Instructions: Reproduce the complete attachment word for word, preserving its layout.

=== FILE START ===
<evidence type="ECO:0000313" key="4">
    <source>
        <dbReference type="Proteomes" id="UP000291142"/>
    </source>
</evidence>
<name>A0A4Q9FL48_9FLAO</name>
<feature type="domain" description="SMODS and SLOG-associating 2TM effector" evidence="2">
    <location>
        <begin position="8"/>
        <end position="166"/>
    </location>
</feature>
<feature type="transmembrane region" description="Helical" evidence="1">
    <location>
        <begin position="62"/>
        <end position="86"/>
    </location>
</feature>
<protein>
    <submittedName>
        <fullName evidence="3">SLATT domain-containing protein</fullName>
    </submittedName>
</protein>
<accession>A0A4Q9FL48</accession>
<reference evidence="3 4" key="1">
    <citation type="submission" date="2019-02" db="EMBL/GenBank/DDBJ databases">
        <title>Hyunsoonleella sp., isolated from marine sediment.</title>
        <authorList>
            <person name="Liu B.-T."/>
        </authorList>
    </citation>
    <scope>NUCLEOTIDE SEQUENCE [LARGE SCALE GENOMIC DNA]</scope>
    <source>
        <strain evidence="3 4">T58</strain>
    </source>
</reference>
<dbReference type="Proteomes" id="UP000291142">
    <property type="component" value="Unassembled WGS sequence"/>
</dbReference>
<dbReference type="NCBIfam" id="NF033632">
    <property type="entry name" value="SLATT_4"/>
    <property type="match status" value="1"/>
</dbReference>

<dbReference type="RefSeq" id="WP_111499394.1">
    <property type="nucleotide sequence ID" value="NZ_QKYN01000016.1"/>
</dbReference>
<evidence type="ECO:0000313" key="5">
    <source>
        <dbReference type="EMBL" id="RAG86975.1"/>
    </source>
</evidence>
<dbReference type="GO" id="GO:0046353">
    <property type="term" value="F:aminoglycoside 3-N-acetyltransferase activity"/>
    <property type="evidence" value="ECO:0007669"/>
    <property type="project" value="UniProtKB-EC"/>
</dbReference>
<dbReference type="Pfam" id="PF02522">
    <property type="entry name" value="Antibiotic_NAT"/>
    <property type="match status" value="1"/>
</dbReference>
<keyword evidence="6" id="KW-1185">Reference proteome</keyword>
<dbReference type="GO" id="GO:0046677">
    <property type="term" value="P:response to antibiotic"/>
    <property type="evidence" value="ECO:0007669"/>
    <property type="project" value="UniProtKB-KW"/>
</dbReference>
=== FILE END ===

<evidence type="ECO:0000313" key="4">
    <source>
        <dbReference type="Proteomes" id="UP000291142"/>
    </source>
</evidence>
<name>A0A4Q9FL48_9FLAO</name>
<feature type="domain" description="SMODS and SLOG-associating 2TM effector" evidence="2">
    <location>
        <begin position="8"/>
        <end position="166"/>
    </location>
</feature>
<feature type="transmembrane region" description="Helical" evidence="1">
    <location>
        <begin position="62"/>
        <end position="86"/>
    </location>
</feature>
<protein>
    <submittedName>
        <fullName evidence="3">SLATT domain-containing protein</fullName>
    </submittedName>
</protein>
<accession>A0A4Q9FL48</accession>
<reference evidence="3 4" key="1">
    <citation type="submission" date="2019-02" db="EMBL/GenBank/DDBJ databases">
        <title>Hyunsoonleella sp., isolated from marine sediment.</title>
        <authorList>
            <person name="Liu B.-T."/>
        </authorList>
    </citation>
    <scope>NUCLEOTIDE SEQUENCE [LARGE SCALE GENOMIC DNA]</scope>
    <source>
        <strain evidence="3 4">T58</strain>
    </source>
</reference>
<dbReference type="Proteomes" id="UP000291142">
    <property type="component" value="Unassembled WGS sequence"/>
</dbReference>
<dbReference type="NCBIfam" id="NF033632">
    <property type="entry name" value="SLATT_4"/>
    <property type="match status" value="1"/>
</dbReference>

<dbReference type="RefSeq" id="WP_111499394.1">
    <property type="nucleotide sequence ID" value="NZ_QKYN01000016.1"/>
</dbReference>
<evidence type="ECO:0000313" key="5">
    <source>
        <dbReference type="EMBL" id="RAG86975.1"/>
    </source>
</evidence>
<dbReference type="GO" id="GO:0046353">
    <property type="term" value="F:aminoglycoside 3-N-acetyltransferase activity"/>
    <property type="evidence" value="ECO:0007669"/>
    <property type="project" value="UniProtKB-EC"/>
</dbReference>
<dbReference type="Pfam" id="PF02522">
    <property type="entry name" value="Antibiotic_NAT"/>
    <property type="match status" value="1"/>
</dbReference>
<keyword evidence="6" id="KW-1185">Reference proteome</keyword>
<dbReference type="GO" id="GO:0046677">
    <property type="term" value="P:response to antibiotic"/>
    <property type="evidence" value="ECO:0007669"/>
    <property type="project" value="UniProtKB-KW"/>
</dbReference>